The Cortina Mark III for some reason went to double wishbone front suspension from McStruts, and with a coil sprung rear always seemed quite a bit less direct to me than the previous Cortinas. Bit of a wafter. Very American, which the next iteration fixed in 1976, although it needed a new less throbby engine by then – the VW small fours were much nicer. The only decent Ford fours since then have all been Mazda based right up to the 2.0 Ecoboost. CVHs were nasty Ford designed throbbers.
The Escort Mark I took over the mantle of decent to drive small Ford from the Cortina. It must have cost them peanuts to make the bodyshell, but it made the Pinto my Dad had bought back in Canada seem like horrifying mediocrity, on my home visits/vacations.
An Escort 1300GT would have eaten the 2 litre Pinto automatic for breakfast. And it had better interior and trunk space, plus a suspension with, you know, actual travel. An all round better car, and probably even cheaper to make. Did many thousands of miles in a 1300GT, some at well over 7000 rpm in second gear quick overtaking on secondary roads, and upon return to Canada, Dad gave me that OHC Pinto, now complete with rusted out flapping outer door skins, and squashed cam lobes. Served till I got a real job – just – while I dreamed of a nice Escort Mark II 1600GT.
These cars were much nicer to drive than Toyotas and Datsuns of the day having rack & pinion steering and some art in bushing design, especially when Nissan dropped the IRS going from 510 to 610. I think Ford gave away the small car market in North America to the Japanese by sticking with the Pinto. Cynical rubbish, and then there was the Vega.
Could never understand why Ford didn’t make the Mark I Escort in North America, and Mr Severensen’s explanations of market placement above don’t account for it. Ford sold a couple of million worldwide so why not in the USA?
Be carefull what you dream for I had a MK2 Escort 1600 freeflow header wide wheels etc twinchoke weber it wasnt much of a car it was the Aussie version though not UK easy to spot which you have the UK car fills up via an opening on the side the Aussie the fuel filler is behind the number plate.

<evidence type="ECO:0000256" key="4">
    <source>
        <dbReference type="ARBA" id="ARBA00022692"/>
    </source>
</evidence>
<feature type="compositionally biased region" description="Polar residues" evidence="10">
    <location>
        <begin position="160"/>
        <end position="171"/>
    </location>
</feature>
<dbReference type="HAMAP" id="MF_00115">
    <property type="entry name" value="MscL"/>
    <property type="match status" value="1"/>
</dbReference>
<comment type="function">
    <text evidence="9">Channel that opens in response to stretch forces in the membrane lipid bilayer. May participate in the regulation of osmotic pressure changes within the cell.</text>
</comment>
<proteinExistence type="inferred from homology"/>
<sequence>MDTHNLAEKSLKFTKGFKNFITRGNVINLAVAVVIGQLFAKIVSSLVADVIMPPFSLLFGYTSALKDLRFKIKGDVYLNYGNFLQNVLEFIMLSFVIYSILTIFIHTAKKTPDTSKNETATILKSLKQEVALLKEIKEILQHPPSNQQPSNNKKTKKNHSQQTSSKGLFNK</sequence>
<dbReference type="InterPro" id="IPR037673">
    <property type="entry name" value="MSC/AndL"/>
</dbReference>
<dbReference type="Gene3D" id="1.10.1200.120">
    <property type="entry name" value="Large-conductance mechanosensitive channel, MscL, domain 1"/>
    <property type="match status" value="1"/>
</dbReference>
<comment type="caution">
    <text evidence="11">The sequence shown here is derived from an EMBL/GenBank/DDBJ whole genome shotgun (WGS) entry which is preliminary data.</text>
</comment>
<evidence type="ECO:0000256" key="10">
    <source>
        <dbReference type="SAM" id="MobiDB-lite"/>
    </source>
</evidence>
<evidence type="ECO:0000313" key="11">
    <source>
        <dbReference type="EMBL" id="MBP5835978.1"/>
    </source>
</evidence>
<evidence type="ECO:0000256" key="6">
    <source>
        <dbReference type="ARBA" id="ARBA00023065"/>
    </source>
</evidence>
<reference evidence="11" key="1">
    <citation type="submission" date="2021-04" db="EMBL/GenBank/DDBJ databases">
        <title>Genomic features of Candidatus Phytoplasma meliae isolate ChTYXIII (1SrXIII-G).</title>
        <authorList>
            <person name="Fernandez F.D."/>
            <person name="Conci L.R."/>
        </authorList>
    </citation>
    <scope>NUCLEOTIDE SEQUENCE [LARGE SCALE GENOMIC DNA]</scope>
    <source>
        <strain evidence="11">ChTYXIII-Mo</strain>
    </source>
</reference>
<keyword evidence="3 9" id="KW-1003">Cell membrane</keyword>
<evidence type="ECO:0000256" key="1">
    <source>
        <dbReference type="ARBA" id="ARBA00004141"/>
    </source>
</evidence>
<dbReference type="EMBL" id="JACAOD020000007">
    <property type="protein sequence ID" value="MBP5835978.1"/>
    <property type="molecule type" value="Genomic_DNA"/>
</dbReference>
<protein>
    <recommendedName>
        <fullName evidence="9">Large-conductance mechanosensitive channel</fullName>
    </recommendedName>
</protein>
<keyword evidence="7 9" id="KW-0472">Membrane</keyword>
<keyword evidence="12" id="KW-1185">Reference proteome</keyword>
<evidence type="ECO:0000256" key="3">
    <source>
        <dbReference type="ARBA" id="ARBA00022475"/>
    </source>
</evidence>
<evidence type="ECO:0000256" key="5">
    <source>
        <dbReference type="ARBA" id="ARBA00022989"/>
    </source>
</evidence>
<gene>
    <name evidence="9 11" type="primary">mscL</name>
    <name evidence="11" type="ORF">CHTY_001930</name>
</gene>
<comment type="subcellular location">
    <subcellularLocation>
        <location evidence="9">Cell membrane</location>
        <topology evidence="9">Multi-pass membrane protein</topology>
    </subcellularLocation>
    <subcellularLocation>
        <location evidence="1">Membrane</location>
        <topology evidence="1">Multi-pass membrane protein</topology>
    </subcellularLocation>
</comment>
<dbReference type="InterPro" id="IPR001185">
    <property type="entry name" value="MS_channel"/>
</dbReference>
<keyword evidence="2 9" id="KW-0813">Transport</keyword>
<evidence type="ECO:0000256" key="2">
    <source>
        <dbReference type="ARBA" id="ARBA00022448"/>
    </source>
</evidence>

I’ve never seen a Ford Cortina in the metal. Thanks to Onslow on “Keeping Up Appearances” I’ve enjoyed a lot of laughs seeing his on TV.
Old article, but never too late to say well done, Mr Carr. You’ve got it well covered.
All the Cortinas were such good lookers, and despite the tech gulf to the BMC competition, leaf springs rwd and all, perfectly ok to drive. In fact, with a normal weight and angle steering wheel, a super-slick gearbox and good-enough handling for most, they felt a heap better than the FWD competitors, and easier to repair too.
Now, pretty and all as the Mk3 and 4 Cortinas were, I’m still not going to approve of them in any of their many masks as described. They all had rack steering that was somehow vague – just HOW do you do that? – and had handling of unique awfulness, being one of the only cars ever to understeer AND oversteer in the one corner, and then both at once. And I’m not even referring to the Aus 6 cylinder ones, which took any such characteristics and dialed it all up to 12 (yes, even beyond the 11 in Spinal Tap). Atrocious, and for the 250 six, 120 mph of sheer saucer-eyed fear.
This malarkey was not compensated for by some French squashy-croissant ride, oh no. I’ve never known a car since to handle as poorly while riding as rough, but for the crowning bum-puckerer, the damn things simply could not stay in a straight line if a bump happened. If you were also cornering with any verve when that bump popped up, you gained immediate religion, then and there. It’s no wonder to me our Old Pete here had one for years: it might even have been the cause of his priesthood choice in life.